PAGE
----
Europe's Plea for Derivatives Rules Delay Shows Risk of a Split
By Radi Khasawneh, TABB Group
Originally published on TABB Forum
While the US and Europe agreed in July on a ‘Path Forward’ for derivatives reform, European Commissioner Michel Barnier’s request for a delay in the implementation of US rules raises the risk of a breakdown in regulatory harmonization.
Summer is well and truly over, and with the arrival of autumn has come a distinct change of tone on European/US cooperation on the cross-border application of derivatives regulation.
Michel Barnier, the European Commissioner in charge of markets, on Monday wrote to the head of the Commodity Futures Trading Commission, Gary Gensler. Barnier asked for a five-month delay in the implementation of US derivatives trading regulations, particularly the Swap Execution Facility (SEF) registration requirements, to avoid a fragmentation of the liquidity pool. In this case, there is no real need to look below the surface for a motive – what Barnier needs is simply the time for Europe to finalize crucial details in its own approach to derivatives reform. After all, it is very difficult to negotiate on cross-border application without a clear idea of where you stand.
The European Markets Infrastructure Regulation (EMIR), already in force, has not been applied because the final clearing and trade reporting technical standards have yet to be decided. Even more important, participants such as trade repositories have yet to be approved by the regulator. That is before you even get to the fact that the accompanying Markets in Financial Instruments Directive II package of reforms has not been finalized. The devil is in the details, and it is the details that are much harder to agree on in Europe’s balkanized system. Clear answers to the questions of which swaps are covered under the clearing mandate and whether equities will be traded on new organized trading facilities are still up in the air.
That is the reason for the change in tone from the much-heralded agreement between Barnier and Gensler in July, called the “Path Forward.” The language then was much more positive, with the US agreeing to grant no-action relief for European entities such as clearinghouses in anticipation of parallel regulations in Europe, so-called “equivalence.” One swallow does not a summer make, however, and even then there was an indication that a disparity in the timelines was causing an issue.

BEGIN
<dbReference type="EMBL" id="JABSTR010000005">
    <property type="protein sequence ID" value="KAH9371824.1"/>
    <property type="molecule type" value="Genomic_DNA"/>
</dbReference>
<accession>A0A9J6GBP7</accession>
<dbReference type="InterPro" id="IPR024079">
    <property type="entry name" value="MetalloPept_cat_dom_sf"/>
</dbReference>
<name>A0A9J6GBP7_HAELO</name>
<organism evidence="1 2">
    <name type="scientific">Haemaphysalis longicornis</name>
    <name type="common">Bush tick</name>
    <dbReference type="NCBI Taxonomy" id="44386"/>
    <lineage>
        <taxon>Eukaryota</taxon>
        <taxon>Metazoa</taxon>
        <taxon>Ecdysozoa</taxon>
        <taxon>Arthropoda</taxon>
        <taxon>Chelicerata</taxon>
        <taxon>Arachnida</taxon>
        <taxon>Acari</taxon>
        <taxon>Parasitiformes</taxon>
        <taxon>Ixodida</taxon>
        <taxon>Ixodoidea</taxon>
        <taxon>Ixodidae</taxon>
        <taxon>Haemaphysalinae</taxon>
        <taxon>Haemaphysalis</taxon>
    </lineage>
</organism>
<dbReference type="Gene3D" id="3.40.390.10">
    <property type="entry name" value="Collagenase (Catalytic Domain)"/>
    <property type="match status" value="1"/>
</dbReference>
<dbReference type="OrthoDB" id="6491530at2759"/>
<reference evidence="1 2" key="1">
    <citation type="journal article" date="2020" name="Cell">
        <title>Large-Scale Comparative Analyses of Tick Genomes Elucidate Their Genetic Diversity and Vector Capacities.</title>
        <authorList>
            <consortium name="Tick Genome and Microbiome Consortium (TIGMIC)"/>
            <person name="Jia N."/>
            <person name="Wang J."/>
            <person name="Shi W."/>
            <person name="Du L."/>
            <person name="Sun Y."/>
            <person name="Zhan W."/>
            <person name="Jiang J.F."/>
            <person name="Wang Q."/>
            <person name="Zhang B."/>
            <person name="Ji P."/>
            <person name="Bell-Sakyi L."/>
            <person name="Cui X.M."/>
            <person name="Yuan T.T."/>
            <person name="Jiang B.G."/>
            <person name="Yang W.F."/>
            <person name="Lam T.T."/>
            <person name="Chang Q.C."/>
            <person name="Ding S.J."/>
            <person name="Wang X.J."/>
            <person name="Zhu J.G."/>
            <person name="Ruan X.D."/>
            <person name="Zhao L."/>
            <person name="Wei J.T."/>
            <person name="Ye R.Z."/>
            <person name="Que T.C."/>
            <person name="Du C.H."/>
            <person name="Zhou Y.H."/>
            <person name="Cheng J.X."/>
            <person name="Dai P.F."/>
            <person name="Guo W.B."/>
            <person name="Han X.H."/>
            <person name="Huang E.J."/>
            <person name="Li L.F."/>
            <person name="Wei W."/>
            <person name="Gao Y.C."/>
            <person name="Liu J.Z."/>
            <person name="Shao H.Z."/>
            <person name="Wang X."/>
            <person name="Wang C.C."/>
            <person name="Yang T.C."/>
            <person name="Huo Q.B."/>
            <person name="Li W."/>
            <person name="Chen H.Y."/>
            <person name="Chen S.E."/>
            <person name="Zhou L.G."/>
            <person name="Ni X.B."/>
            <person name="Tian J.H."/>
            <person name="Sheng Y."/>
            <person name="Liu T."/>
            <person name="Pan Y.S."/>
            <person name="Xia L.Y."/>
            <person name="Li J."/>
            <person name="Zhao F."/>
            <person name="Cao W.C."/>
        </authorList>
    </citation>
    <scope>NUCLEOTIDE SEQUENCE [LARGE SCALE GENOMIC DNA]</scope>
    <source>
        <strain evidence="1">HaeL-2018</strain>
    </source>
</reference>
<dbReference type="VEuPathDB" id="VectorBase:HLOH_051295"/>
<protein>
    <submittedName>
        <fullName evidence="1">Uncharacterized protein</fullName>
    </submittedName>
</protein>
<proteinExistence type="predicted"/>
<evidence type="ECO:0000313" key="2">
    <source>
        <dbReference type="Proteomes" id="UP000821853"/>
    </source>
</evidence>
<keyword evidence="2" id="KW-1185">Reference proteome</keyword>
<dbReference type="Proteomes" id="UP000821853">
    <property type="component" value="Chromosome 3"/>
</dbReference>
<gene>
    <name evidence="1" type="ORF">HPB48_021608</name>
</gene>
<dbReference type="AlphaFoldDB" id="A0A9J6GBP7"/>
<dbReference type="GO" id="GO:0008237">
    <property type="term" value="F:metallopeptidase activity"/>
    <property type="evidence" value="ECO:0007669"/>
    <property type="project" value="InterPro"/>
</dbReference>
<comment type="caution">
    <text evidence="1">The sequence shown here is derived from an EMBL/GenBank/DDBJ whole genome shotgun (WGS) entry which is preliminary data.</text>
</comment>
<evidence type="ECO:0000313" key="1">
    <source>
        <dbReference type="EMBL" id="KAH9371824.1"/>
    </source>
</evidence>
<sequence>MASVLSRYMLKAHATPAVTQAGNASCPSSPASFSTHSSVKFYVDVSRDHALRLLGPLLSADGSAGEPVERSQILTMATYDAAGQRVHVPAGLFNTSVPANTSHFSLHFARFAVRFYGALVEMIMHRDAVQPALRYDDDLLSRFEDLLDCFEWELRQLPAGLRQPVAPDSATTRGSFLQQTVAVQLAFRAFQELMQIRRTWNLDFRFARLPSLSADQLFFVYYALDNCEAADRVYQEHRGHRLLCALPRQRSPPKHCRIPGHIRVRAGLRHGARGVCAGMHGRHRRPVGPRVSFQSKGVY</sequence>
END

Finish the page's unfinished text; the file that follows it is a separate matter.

“As a result of the joint collaborative effort, in many places, final rules are essentially identical, even though the regulatory calendars are not always synchronized,” the July joint statement diplomatically put it.
To hold the US regime up as a paragon of regulatory certainty and timelines is a bit odd given the fiscal cliff shutdown, but the timing of Barnier’s plea may not be an accident. The famous Footnote 88 of the final Swap Execution Facility (SEF) rules caused a flurry of activity ahead of the Oct. 2 deadline for SEF registration. The footnote specified that all multi-lateral trading (including foreign exchange) must take place on a registered SEF. That meant some institutions had to change plans and set up SEFs, and early indications are that the non-US entities that Barnier was most concerned about are those that have had the most trouble getting up to speed.
Even with all this going on, the latest indications are that the US will stick with its deadlines, and with the progress already made on clearing, it’s ahead of the game. That is a crucial advantage in the talks with Europe on cross-border application, because US regulators can point to a (hopefully) working marketplace and infrastructure.
Europe’s timeline creep, meanwhile, continues. The latest change from the European Securities and Markets Authority was announced on Sept. 26, one day after the regulator was set to publish technical standards for cross-border application of EMIR. It extended its own deadline to Nov. 15, in order to “fully analyze” the responses to its public consultation.
It has been very encouraging for some market participants to see European regulators taking their views on board and tangibly having an effect on the process, but Europe now risks hobbling itself. The CFTC may well come to the view that a five-month delay would give no guarantee of any clarity at that point.